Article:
5 reasons why you should always be recruiting

Back to blog

The sales industry has a notoriously high turnaround when it comes to staff. While 10-20% of the UK’s employed population work in sales jobs, retaining your team and keeping them engaged once you’ve found them can be a big challenge in an sector where ambitious team members and high pressure to hit targets contribute to a 20% average annual staff turnover. With more and more millennials entering the workforce, this number is likely to increase: 60% of millennials are open to a new job opportunity at any point in time, yet the long-term success of your team lies in managing, training and retaining them.

The key to retaining a highly motivated, productive team therefore lies in the approach you take to hiring. If you only look for salespeople when a new role opens, you’re putting the remaining members of your team under huge pressure to hit targets, as well as missing out on all the great talent that is in the market when you’re not looking. Taking time to fill those vacancies costs you both productivity and revenue, which is a high price to pay for not looking ahead and having a solid recruiting strategy in place.

Here’s why you should always be recruiting:

Constant recruiting leaves your talent pool wide open

Hiring great salespeople can be a challenging process, so why not make it a low-impact, long-term strategy rather than an intense, short-lived search? If you only look for new candidates when a position opens then you’re limiting the number of applicants to choose from, and it will inevitably take longer for you to find a good fit for your vacant role. In turn, the drain this will create on your team- especially given that it takes an average of 4-8 weeks to make a new hire– could mean you end up settling for second best, just to get an extra pair of hands on board.

Open up your talent pool by opting for a long-term approach instead: scout out great sales people on social platforms like LinkedIn or turn back to promising candidates whose CVs you were sent in the past. Join sales networks online and see who’s looking for a new job; get in touch with people and touch base with them periodically to keep them warm. You never know when a great salesperson might be looking, but if you’re always recruiting then you won’t miss your chance when they are.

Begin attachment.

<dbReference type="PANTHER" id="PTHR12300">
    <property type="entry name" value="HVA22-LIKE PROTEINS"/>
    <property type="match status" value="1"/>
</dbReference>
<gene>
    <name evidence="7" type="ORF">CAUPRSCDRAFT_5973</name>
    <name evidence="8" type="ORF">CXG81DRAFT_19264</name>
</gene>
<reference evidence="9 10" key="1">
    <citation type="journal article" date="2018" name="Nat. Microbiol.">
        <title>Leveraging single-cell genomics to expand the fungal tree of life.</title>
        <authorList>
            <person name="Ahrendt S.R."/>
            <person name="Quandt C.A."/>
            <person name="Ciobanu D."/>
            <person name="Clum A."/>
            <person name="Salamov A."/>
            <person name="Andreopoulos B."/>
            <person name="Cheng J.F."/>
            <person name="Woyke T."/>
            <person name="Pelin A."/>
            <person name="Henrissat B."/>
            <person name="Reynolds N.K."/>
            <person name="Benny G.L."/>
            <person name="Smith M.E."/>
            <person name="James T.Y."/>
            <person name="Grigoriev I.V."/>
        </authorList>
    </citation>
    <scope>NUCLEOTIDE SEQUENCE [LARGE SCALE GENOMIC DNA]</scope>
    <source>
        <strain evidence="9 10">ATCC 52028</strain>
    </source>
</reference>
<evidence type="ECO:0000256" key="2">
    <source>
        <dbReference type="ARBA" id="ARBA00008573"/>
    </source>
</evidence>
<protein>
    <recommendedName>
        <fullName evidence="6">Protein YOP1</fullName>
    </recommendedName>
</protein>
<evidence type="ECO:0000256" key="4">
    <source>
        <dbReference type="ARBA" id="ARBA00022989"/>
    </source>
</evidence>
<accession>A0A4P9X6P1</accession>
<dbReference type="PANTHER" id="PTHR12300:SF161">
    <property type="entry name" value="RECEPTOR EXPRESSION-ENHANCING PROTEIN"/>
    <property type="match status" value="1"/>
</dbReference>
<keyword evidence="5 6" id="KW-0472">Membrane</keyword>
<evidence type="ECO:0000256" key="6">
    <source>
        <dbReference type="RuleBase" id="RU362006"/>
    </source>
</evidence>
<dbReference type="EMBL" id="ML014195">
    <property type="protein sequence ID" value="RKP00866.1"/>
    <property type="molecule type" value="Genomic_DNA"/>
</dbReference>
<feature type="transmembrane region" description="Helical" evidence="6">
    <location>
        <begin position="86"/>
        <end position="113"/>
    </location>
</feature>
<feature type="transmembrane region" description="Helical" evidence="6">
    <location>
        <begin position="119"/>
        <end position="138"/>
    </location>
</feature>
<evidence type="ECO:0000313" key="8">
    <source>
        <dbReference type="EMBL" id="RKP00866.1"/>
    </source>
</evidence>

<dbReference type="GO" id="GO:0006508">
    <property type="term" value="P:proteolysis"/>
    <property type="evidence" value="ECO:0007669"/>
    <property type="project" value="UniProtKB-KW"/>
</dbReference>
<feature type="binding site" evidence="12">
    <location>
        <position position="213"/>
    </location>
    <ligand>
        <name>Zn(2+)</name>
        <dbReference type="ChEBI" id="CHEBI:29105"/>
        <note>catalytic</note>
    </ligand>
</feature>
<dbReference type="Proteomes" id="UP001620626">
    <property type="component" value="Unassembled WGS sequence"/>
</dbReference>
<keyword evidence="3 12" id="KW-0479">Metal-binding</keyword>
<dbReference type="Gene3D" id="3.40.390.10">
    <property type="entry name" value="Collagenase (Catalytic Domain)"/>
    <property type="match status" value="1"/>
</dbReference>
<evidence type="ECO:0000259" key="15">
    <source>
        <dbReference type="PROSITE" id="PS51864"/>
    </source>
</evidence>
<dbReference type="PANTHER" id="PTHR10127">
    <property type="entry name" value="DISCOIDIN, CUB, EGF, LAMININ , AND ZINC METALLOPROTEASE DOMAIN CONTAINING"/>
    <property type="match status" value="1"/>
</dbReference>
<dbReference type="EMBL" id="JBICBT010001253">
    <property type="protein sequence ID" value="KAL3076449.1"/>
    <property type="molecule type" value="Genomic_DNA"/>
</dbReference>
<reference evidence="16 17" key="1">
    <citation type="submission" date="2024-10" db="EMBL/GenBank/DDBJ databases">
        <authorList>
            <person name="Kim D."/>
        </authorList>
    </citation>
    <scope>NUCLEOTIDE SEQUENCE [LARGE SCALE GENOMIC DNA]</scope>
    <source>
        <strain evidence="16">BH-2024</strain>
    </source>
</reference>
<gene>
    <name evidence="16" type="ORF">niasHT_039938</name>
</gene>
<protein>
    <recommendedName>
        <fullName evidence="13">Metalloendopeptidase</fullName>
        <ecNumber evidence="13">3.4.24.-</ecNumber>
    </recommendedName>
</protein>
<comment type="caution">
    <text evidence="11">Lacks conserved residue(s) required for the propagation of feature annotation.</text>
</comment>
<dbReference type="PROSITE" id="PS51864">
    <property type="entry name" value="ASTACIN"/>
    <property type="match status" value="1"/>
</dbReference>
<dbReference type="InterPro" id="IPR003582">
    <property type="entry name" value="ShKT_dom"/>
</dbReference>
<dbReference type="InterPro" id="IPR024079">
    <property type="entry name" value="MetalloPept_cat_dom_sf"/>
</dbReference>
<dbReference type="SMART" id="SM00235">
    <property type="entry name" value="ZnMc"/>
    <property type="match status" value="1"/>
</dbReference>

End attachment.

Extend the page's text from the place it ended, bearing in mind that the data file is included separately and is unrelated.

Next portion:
A bad sales hire is more expensive than the recruitment process will ever be

Hiring candidates is expensive- and making a bad hire is even more so. A bad sales hire costs as much as 30 times the basic salary you pay your ill-suited candidate, whilst 27% of UK companies say that bad hires they’ve made have cost them more than £50,000. This isn’t just bad news for your business’s balance books: it also affects your ability to hit targets and could also affect your sales team’s morale. Indeed, hiring the wrong person can cause a 36% drop in productivity across your team.

Taking control of your recruitment process means that you can sidestep this minefield of issues. After all, if you’re always recruiting then you don’t have to rush your decisions and stand a better chance of making the right hire, without the restrictions of time constraints. The result? A person who has a better chance of making a positive impact on your company- and who has a better chance of staying on.

You need to be prepared for the unexpected

It’s no surprise that key salespeople resigning will have a negative effect on your team, as well as on your bottom line. Unfortunately, it’s likely to happen sooner rather than later: with 51% of salespeople looking for a role within two years, you can’t afford to wait for a top performer to resign before you start looking for replacements- especially as it might well happen during a critical time for the company.

Instead, be prepared: if you are always recruiting and have a pipeline of potential candidates to draw on the moment somebody hands in their resignation, you’ll be able to minimise the impact of the situation, whilst also positively impacting your team morale, business and revenue by being able to usher in a replacement quickly and easily.

You’ll build a better sales team by filling gaps quickly and effectively

One of the main factors that attracts top performers to any given role in sales is the chance for career progression. Salespeople are inherently ambitious, and top performers want to feel like they’re a part of a winning team in order to be satisfied at work. If somebody leaves and overall targets are being missed, it’s therefore going to constitute a blow to team morale, potentially impacting how the rest of the team performs.

To combat this, involve your sales people in finding and engaging your next hire. They have the expertise, so use it: by getting them involved, you’ll also demonstrate your commitment to building a high-performing team, and to finding people who can fit in well and help the existing team hit targets.

You want to remain ahead of the competition

The sales industry is changing. Evolving client behaviour, the rise of technology and new ways of doing business all mean that sales teams need to adapt and upskill if they want to stay relevant in today’s market. This means that you need to be ahead when it comes to identifying the kind of skills you want to see on your team.

It pays to stay ahead of the curve, and part of that should involve engaging with top sales talent, as well as technologically-savvy millennials, both on social media and at networking events. Not only will this let you snap up the best candidates before your competitors get to them, but you’ll also be able to gather information about the market, and about the way in which your business is perceived by potential recruits. Given that 92% of candidates have admitted they would leave their current role for a role with a company that has an excellent corporate reputation, it’s an approach that’s well-worth considering.

×